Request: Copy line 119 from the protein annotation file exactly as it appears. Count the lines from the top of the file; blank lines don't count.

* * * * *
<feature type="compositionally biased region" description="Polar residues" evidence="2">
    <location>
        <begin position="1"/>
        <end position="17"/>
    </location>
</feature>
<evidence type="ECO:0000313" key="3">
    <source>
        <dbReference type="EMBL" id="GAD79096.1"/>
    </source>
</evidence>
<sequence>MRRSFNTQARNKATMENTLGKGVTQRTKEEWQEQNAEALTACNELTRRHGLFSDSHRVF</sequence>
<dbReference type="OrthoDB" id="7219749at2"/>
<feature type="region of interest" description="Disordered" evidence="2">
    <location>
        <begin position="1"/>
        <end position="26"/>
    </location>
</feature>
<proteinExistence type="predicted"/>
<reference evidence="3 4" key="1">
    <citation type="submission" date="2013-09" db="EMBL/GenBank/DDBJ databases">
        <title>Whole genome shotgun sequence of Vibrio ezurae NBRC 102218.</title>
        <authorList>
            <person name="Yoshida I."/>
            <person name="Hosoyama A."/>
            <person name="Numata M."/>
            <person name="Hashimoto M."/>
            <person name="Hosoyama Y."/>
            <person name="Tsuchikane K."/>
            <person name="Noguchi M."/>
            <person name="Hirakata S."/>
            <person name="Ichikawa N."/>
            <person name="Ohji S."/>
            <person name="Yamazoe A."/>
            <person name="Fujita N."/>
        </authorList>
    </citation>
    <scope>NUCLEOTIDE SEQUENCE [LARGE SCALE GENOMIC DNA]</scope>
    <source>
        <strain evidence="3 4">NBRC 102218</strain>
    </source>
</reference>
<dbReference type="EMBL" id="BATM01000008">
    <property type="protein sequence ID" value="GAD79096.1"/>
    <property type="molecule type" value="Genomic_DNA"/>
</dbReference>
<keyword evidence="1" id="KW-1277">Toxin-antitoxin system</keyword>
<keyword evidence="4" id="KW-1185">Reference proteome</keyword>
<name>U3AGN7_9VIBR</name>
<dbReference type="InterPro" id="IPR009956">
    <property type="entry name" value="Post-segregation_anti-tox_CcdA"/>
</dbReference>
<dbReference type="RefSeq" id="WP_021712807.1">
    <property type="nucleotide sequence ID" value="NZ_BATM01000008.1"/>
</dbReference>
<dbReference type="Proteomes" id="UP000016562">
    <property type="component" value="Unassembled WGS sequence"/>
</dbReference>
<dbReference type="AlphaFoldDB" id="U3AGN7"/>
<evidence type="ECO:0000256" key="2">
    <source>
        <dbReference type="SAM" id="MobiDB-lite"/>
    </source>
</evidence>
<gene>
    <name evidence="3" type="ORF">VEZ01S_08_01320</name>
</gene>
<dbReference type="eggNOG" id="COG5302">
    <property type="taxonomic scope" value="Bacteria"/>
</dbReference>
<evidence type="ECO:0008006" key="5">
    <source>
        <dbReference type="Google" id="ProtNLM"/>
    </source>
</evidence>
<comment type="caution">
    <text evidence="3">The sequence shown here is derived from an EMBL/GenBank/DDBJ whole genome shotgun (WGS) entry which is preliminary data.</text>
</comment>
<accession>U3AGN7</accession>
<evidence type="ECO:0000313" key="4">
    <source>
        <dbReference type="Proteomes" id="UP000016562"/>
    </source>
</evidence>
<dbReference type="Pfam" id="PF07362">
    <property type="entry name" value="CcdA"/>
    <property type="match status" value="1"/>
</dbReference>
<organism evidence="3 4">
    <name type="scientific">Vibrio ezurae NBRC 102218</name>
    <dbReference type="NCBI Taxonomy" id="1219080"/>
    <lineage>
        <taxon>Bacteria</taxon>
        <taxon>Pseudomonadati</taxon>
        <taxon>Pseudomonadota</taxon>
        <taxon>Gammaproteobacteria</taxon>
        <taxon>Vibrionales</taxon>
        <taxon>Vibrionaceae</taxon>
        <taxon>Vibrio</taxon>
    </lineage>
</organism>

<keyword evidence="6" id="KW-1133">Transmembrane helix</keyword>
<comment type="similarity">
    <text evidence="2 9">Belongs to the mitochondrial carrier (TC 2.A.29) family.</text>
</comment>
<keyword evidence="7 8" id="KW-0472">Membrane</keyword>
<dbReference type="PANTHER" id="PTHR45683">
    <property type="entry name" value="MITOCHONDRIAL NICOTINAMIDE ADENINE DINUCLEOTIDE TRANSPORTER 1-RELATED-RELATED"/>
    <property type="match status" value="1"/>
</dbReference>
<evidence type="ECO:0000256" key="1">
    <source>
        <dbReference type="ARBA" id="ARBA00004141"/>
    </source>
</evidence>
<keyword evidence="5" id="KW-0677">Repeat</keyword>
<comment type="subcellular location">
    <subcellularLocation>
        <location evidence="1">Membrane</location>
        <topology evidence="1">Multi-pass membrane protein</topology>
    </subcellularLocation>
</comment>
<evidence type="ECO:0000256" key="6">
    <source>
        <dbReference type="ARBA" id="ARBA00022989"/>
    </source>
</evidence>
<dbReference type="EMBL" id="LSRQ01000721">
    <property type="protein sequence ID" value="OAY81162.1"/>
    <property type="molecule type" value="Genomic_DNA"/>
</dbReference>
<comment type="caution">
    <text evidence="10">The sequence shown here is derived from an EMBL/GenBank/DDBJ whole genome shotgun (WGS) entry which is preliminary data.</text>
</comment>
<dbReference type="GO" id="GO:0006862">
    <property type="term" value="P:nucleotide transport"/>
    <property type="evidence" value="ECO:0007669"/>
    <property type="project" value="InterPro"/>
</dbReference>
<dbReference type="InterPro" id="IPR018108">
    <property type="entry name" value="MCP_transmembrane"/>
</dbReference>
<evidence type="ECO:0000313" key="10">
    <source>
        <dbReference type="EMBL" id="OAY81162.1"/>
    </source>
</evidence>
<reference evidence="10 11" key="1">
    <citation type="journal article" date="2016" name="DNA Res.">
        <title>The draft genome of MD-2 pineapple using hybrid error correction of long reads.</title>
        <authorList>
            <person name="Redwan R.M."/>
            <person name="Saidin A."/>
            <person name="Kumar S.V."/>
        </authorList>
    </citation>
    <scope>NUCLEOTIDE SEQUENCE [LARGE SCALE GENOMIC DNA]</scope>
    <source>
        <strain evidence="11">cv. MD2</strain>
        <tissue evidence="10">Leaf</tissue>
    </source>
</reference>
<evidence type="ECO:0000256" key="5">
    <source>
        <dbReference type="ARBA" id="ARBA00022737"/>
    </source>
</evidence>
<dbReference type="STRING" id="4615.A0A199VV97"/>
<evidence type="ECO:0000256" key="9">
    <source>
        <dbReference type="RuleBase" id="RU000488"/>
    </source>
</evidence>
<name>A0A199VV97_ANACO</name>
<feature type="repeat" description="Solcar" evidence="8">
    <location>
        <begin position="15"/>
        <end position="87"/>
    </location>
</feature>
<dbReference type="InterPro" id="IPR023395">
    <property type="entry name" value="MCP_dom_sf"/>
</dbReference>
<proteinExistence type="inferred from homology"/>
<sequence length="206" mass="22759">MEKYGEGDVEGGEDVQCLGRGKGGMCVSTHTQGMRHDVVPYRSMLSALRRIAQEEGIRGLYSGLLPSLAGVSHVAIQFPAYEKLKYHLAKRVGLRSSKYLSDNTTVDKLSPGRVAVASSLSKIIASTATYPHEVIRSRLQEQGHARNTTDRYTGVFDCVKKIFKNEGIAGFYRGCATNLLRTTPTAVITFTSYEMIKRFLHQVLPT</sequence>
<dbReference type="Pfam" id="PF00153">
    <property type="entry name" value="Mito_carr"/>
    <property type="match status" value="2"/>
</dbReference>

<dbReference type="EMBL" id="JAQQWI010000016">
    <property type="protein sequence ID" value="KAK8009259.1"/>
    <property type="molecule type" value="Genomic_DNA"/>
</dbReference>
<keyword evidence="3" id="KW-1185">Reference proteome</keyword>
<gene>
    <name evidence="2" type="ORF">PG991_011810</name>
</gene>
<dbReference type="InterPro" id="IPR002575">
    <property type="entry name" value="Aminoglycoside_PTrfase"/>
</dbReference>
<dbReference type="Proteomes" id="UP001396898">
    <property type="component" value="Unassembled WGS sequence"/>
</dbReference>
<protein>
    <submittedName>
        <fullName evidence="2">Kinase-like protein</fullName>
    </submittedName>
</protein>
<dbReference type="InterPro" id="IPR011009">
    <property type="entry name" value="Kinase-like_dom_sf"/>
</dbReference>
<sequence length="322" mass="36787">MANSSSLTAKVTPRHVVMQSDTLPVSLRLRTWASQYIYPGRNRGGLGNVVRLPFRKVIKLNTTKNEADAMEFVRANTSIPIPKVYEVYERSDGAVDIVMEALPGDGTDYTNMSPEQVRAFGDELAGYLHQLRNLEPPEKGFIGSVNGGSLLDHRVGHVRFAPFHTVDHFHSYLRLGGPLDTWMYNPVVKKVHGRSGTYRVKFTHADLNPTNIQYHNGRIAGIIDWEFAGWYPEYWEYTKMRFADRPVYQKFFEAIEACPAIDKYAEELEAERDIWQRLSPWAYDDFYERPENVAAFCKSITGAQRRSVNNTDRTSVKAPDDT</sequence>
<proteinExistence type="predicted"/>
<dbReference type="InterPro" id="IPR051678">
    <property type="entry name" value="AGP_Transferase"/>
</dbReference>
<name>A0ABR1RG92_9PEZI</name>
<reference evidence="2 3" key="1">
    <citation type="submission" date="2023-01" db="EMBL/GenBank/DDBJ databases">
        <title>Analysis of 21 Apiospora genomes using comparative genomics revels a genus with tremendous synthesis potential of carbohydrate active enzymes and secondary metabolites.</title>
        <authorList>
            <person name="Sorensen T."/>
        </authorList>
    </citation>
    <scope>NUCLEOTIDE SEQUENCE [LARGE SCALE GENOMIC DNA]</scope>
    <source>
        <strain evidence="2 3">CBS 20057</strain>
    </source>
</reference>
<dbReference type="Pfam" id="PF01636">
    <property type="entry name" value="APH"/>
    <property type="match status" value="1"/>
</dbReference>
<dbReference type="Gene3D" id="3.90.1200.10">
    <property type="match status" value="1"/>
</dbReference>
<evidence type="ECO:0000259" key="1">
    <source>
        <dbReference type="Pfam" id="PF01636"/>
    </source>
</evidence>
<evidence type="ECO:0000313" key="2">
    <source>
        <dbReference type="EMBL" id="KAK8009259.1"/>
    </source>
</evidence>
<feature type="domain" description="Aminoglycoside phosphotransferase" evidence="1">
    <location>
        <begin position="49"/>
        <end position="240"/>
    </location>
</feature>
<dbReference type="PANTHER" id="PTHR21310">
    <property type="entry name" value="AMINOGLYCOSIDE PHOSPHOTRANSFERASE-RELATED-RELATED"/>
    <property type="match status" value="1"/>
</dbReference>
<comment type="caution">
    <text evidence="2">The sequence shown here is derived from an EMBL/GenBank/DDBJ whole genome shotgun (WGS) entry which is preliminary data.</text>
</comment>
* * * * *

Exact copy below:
    <subcellularLocation>